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E-Grocery's 5-Year Plan

Progressive Grocer talks with Brick Meets Click’s partner about the channel forecast
Lynn Petrak, Progressive Grocer
BMC graphic
E-grocery's market share continues to edge higher, but at a less dramatic rate, a new report affirms.

E-commerce, hailed as the Next Big Thing, is still a thing and still big, but perhaps not in the same capital-letter, bold-print way. On the heels of its new five-year forecast on e-grocery sales, Brick Meets Click partner David Bishop told Progressive Grocer that what was once a fast-moving, novel space is showing longer-term definition. 

“E-grocery is growing three times faster than in-store, but it used to grow a lot faster, even before COVID. It was 15% before the pandemic, two years ago it was 6% to 7% and now we are seeing about 4%,” Bishop said in a recent interview. “The deceleration shows that it’s not really an emerging segment anymore. We are in a mature market now, and we need to find the next growth curve.” 

[RELATED: Food Lion Expands Home Delivery Across 7 States]

Indeed, while expansion in e-grocery is expected to continue, the more muted pace means that grocers and partners need to hone in on innovation to keep or gain their share of the tightly-held food dollar. “You are seeing some experimentation. Walmart, for example, is picking at the edges with early morning and late night delivery,” Bishop remarked. “We’ve seeing another evolution with the rise of subscription services, and that’s really to retain heavier shoppers.”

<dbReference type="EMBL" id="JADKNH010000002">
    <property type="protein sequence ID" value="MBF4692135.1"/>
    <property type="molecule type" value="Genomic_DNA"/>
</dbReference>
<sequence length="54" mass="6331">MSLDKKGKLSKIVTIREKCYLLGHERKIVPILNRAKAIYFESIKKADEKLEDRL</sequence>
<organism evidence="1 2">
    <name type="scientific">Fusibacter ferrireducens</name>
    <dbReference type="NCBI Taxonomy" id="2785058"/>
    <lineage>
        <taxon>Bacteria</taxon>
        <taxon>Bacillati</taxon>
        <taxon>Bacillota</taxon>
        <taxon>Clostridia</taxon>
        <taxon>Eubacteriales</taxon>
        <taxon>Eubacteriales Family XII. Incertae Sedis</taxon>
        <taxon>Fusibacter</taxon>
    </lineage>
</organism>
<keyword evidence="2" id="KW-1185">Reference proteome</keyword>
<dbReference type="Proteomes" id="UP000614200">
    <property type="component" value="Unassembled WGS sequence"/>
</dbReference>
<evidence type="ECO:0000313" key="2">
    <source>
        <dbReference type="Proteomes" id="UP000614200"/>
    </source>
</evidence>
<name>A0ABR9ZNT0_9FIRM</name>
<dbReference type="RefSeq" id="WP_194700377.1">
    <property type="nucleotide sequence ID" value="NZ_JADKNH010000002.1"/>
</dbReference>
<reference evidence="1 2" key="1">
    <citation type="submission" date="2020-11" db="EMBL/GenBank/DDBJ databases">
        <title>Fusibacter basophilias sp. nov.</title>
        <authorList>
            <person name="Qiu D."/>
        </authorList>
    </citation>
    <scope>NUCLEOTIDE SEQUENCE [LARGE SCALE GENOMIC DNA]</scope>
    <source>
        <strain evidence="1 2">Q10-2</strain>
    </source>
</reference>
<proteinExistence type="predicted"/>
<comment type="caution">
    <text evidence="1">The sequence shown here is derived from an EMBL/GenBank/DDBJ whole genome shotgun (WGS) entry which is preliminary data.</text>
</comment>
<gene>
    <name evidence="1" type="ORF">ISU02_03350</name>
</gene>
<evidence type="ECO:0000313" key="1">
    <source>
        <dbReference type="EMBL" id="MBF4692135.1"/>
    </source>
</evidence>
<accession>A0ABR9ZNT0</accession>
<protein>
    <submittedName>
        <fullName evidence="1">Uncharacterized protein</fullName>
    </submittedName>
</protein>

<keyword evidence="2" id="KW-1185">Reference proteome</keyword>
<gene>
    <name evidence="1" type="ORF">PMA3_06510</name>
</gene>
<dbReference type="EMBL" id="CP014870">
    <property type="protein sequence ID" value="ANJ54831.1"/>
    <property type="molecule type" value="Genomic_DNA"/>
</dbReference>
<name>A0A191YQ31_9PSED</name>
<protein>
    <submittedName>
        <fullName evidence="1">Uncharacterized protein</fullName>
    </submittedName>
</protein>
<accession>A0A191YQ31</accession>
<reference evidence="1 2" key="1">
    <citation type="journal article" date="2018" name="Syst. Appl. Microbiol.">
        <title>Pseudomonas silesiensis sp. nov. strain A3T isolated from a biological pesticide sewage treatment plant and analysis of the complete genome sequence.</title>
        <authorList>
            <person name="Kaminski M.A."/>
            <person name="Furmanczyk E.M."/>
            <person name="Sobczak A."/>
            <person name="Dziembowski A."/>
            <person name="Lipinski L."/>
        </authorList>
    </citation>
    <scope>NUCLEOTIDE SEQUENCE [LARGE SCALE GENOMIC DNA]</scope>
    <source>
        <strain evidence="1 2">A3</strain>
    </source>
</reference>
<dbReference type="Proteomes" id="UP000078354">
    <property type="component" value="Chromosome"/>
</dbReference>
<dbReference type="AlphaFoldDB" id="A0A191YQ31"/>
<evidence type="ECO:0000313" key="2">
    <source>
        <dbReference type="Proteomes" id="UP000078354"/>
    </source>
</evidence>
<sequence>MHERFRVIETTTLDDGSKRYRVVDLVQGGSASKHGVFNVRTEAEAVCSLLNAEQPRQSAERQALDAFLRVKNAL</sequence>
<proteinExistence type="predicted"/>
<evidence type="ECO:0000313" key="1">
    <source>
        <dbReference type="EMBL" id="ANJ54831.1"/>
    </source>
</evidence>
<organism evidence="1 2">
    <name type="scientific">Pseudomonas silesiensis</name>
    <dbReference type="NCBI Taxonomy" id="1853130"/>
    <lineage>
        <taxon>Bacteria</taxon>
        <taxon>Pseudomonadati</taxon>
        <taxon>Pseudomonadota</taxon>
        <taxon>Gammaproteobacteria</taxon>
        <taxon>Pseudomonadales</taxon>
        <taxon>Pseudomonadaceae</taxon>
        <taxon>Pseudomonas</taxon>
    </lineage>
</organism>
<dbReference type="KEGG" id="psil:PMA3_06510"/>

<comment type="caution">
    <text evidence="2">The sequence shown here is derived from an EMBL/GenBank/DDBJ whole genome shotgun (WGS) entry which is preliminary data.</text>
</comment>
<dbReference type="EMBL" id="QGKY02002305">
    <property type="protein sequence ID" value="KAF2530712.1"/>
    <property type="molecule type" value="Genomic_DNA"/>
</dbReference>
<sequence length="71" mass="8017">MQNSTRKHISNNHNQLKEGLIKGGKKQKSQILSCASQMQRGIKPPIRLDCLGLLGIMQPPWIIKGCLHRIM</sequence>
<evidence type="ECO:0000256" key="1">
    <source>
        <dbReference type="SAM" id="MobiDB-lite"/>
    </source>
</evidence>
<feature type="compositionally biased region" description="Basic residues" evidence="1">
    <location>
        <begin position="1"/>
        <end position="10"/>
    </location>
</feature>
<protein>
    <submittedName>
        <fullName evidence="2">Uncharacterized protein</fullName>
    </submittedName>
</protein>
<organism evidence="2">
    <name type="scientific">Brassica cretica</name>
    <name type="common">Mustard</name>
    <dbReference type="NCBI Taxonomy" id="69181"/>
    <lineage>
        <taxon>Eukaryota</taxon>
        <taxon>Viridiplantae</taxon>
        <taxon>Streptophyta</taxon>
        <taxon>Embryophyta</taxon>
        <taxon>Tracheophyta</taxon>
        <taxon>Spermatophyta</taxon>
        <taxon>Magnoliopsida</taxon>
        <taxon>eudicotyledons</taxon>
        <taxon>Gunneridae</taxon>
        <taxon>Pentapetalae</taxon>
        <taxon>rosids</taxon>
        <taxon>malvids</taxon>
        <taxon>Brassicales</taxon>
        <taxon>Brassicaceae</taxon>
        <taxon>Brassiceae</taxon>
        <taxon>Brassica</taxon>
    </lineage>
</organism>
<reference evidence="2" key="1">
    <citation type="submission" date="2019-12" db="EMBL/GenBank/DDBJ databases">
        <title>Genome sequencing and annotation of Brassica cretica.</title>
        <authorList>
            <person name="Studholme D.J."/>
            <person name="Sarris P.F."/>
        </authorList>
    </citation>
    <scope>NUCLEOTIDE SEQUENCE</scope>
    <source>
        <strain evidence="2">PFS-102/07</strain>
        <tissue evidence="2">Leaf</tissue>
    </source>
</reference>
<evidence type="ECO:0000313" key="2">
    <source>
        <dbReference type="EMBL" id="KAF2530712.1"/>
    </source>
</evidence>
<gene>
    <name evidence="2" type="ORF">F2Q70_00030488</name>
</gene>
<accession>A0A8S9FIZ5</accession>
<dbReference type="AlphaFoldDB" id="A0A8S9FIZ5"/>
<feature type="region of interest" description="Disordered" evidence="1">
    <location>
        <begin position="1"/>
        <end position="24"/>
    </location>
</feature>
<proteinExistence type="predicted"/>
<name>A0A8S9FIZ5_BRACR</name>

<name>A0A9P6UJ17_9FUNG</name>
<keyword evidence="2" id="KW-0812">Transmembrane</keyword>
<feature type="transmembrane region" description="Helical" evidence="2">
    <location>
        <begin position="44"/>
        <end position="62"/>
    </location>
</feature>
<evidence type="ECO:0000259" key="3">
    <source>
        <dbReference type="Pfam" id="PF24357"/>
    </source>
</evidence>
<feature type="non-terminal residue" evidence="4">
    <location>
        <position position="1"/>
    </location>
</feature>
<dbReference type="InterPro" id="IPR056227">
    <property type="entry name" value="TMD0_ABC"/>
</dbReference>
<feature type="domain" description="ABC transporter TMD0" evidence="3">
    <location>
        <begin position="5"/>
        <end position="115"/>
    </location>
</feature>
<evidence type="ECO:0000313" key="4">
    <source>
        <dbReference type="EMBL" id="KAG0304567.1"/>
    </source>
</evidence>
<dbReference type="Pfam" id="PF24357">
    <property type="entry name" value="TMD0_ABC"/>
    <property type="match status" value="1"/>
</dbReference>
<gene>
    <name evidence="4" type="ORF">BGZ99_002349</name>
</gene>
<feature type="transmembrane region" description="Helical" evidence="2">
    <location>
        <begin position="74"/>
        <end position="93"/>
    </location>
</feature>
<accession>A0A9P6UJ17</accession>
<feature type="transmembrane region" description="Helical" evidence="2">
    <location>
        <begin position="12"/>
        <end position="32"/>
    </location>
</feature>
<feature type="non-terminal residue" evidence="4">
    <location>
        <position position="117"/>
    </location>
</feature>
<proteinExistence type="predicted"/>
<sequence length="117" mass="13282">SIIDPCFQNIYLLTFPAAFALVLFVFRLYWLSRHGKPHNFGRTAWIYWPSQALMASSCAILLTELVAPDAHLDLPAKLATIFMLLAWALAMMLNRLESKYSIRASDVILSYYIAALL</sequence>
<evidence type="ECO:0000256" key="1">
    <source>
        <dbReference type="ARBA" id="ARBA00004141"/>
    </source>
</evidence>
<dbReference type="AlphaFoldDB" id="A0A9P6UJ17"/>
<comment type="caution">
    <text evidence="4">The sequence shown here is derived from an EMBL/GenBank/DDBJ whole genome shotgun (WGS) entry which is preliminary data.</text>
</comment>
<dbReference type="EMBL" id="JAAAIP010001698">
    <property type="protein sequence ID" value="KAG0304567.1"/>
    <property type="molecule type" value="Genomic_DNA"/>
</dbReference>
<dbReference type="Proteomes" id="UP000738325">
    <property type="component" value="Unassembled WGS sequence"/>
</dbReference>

As competition grows in a modest expansion environment, many grocers will work to drive demand through first-party services to better control their operating costs and customer experiences, according to Bishop. “It’s about being able to make choices. If you are third party versus first party, you are somewhat captive to the provider in terms of what you can do and can’t do. We see a greater orientation now to first party, where grocers try to shape demand to flow to their business,” he explained.

Still, third party does and will be a core part of e-grocery through 2028, the Brick Meets Click forecast emphasized. “Even Walmart uses third party, so we are not saying, ‘Don’t use third party’,’” Bishop declared, adding that advances like retail media will help third-party services rein in fees that become barriers. 

Pickup, which has been a hotbed of activity in recent years, remains another area of opportunity. “You drive customers to the store, which removes the last-mile conundrum, and you can build an opportunity for unplanned trips into the store,” Bishop pointed out. 

Traditional grocers can pursue a parallel track to growth in this climate by focusing on their strengths at the physical store. “As a shopper, you may value a store’s service department or the quality of their produce. A sense of community is part of the shopping experience,” Bishop said.

The five-year e-grocery forecast from Brick Meets Click, sponsored by Mercatus, included other notable projections:

  • Total e-grocery sales, including delivery pickup and ship-to-home, are estimated to hit almost $120 billion annually by the end of 2028, and account for 12.7% of total grocery sales in the United States.
  • Pickup sales are expected to grow faster (5.4%) than delivery (4.4%) or ship-to-home (2.8%) through 2028.
  • Pickup will remain the dominant method, accounting for nearly 47% of all online grocery sales at the end of five years. 
  • Order frequency will be an important growth driver during this period.

Mark Fairhurst, global chief growth officer at Mercatus, noted that the report underlines the importance of insights in finding new pockets of profitability. “It’s clear that creating stronger connections with existing customers is essential to driving higher spending and order activity,” he observed. “Expanding personalization efforts to include targeted offers or tailored recommendations, will play a vital role in increasing repeat purchase behavior and e-grocery sales.”

The top retailers and solution providers in grocery will be talking about innovations like personalization and much more at Progressive Grocer's annual GroceryTech event in Dallas on June 5-7. Click here for more information and to register now. 

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